July to August 2020 in Review: Betting beats the gloom as new horizons emerge

As betting began to emerge from the difficulties of March and April, the future started to look slightly brighter as the industry began to assess its new options for a post-COVID environment.

SBC – Betting emerges from the COVID storm …

July saw no respite from politics which continued to dominate gambling’s agenda, as the UK government stalled on its reopening schedule for casino venues. As England’s casino faced up to the ‘nightmare scenario’ of being placed under six months of lockdown, the Betting and Gaming Council (BGC) demanded a guarantee of a summer reopening.

GVC Holdings marked a generational change as Kenneth Alexander ended his 13-year leadership tenure, being replaced by COO Shay Segev. Alexander stated that he completed his final goal as CEO by re-listing GVC as a FTSE100 enterprise.

Meanwhile, city hawks began to monitor a busy William Hill as the heritage bookmaker announced that it would be merging its UK retail and online divisions a corporate ‘transformation objective outlined by the firm’s £225 million private bookbuild.

Despite witnessing its daily sportsbook revenues falling below the £6m mark, Kindred Group Plc published a ‘resilient H1 Interim statement, delivering 4% revenue growth and marking a positive bellwether for the industry against the doom and gloom of all economic forecasts.

A positive start to August saw Ukraine’s Verkhovna Rada formally approve the legislative framework of  ‘Ukraine’s Gambling Law, ending the CIS nation’s decade long prohibition of gambling.

Monitoring heightened investment across global gambling businesses, renowned US activist investor Jason Ader told SBC ‘that the pandemic has opened the market’ for heavyweights to build-up their gambling portfolios.

Insider Sport –  Cold hard funding realities are placed at the forefront of sports agenda

In England, the positive news that the Premier League would give women’s football a much-needed cash boost was overshadowed by the sad revelation that Wigan Athletic – which, seven years prior, had beaten Manchester City in the FA Cup final – was going into administration due to the financial implications of COVID-19.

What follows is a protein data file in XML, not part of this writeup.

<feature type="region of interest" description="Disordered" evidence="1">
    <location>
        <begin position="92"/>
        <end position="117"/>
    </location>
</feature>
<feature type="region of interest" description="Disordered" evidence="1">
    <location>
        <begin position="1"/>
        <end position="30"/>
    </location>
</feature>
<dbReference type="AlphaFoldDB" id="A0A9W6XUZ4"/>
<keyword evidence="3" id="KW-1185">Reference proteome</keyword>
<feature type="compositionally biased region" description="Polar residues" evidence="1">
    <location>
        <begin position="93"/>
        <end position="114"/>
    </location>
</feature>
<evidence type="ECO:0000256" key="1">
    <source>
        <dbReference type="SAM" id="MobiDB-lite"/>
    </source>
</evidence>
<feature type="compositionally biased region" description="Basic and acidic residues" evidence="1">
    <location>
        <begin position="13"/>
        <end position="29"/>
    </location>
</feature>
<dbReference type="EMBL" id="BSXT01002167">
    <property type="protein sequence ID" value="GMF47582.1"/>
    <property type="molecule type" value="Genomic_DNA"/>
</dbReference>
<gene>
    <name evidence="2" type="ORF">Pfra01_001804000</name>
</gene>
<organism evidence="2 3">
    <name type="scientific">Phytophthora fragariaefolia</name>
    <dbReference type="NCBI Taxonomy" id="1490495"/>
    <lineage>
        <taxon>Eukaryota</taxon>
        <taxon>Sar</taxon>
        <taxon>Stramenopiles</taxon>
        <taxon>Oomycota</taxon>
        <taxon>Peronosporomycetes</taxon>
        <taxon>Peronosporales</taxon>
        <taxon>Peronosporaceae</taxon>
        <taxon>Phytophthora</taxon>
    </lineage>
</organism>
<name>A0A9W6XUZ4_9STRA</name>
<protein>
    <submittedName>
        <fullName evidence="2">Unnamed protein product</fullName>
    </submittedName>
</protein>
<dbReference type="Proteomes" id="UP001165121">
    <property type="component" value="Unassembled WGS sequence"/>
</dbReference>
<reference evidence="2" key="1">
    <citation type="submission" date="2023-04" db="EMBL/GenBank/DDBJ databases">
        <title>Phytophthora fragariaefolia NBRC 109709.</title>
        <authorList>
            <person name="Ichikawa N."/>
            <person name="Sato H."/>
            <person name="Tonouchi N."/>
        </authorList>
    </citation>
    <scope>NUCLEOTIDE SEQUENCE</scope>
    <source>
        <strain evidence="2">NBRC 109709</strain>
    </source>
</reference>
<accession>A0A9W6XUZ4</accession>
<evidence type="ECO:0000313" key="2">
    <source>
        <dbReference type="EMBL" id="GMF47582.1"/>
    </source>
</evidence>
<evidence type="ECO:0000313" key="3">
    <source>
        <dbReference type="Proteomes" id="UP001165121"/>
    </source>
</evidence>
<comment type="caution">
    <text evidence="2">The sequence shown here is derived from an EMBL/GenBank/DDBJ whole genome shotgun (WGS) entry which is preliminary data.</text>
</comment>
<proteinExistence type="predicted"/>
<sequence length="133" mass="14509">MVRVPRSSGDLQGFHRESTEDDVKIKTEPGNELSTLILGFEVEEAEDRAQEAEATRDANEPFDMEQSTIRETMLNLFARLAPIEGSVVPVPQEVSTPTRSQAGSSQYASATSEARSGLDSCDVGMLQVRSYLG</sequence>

Moreover, the UK’s Sports Minister Oliver Dowden announced that ‘selected international sporting events’ would be exempt from social distancing rules. This came as a relief to many athletes and sports fans as it meant that the Champions League, Europa League, Formula 1 Grand Prix, World Snooker Championships and PGA British Masters Championships would all be given the greenlight.

Supporters received even more good news towards the end of July, when the Prime Minister laid out plans for returning spectators to stadiums.

The House of Lords also made the headlines after publishing a report which recommended that football clubs should put an end to sponsorship deals with betting companies. Likewise, in Spain, all La Liga clubs were banned from using betting operators as sponsors under new stipulations.

In response to the House of Lords report, the English Football League (EFL) pointed to the extensive financial contribution that betting operators make to English football, particularly for its lower league clubs.

Meanwhile, the EFL agreed a partnership with Sky Sports to broadcast all non-televised matches, and the Football Association (FA) made the decision to suspend the 3pm blackout to allow all fans in lockdown to watch their teams in action. 

The impact of COVID-19 continued to be felt in August. In response to financial pressures, the British Horseracing Authority (BHA) announced a recovery plan to try and restore revenue lost during the lockdown.

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